Else 'The form is nothing
            fpubs = New Form2()
            fpubs.Show()
         End If
      End Sub
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Expert Comment

by:WesleySaysHi
ID: 12083995
This is what the code does:
     1. checks if "fpubs" is Nothing, because if it is Nothing and you try to "Show()" it, you will get an error;
     2. checks if "fpubs" is Disposed. If "fpubs" is something (which means: Not Nothing), but disposed, calling the show method will cause an error;
     3. If "fpubs" is Not Nothing, and is also Not Disposed, then "fpubs" must be open, which means your code must 'do nothing'.
Else - the form is Disposed or Nothing and you must call the show method.

Run your code again, click the button several times and tell me what happens.

I'm still here, but not for long,

Wesley
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Author Comment

by:GarethWham
ID: 12084197
Ok,

That displays fPubs form. How do I hide the green form?

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Expert Comment

by:WesleySaysHi
ID: 12084617
Ok, let's go back to the old code (the short one!). When using the 'short code' you saw that each time when you were pressing the button on "green1" a new "fpubs" appeard. The 'long code' prevents this.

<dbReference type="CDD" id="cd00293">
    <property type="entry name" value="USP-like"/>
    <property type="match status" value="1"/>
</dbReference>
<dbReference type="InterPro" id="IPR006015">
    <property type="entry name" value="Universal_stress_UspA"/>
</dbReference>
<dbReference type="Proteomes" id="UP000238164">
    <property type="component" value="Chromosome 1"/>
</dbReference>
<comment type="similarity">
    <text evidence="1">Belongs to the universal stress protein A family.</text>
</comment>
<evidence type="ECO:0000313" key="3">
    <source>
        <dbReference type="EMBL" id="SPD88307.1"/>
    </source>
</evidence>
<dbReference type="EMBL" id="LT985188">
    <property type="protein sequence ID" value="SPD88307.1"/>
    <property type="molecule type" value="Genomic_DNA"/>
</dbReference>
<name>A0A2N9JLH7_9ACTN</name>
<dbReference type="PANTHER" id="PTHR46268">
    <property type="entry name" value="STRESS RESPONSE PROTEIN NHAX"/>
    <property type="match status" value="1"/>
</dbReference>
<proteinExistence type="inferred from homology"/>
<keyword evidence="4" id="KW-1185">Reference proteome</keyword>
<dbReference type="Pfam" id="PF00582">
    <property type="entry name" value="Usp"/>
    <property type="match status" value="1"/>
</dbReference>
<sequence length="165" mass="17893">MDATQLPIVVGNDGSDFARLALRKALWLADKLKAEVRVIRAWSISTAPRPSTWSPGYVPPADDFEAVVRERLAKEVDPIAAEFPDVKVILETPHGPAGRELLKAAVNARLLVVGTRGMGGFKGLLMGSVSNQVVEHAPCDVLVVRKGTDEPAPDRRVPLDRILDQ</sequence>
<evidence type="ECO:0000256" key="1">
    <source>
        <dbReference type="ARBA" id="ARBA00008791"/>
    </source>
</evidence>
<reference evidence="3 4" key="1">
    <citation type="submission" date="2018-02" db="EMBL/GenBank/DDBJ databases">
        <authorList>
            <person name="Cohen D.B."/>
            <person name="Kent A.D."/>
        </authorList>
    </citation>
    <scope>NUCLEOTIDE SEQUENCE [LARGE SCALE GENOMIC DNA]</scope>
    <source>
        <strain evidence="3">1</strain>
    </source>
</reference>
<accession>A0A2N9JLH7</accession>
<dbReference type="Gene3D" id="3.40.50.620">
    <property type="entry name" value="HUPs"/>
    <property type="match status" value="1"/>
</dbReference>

Let's hide now "green1" after "fpub" opens. In this particular case you can use the 'short code', because once "fpubs" opens, "green1" closes and the user can't press the button on "green1" again.

Here is what you have to do:

Go back to the first example and make the click event of the button on "green1" look like this:
Private Sub Button1_Click(ByVal sender As System.Object, ByVal e As System.EventArgs) Handles Button1.Click
    Dim fpubs as New Form2()
    fpubs.Show()
    Me.Hide()
End Sub

Don't make a habit out of using this. It's bad programming. Use the Me.Hide() in the 'long code'.

Wesley
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Expert Comment

by:WesleySaysHi
ID: 12091640
You still have problems?????
Just wondering....

Wesley
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Author Comment

by:GarethWham
ID: 12100329
Thanks for all your help its working fine now.

Regards,

Gareth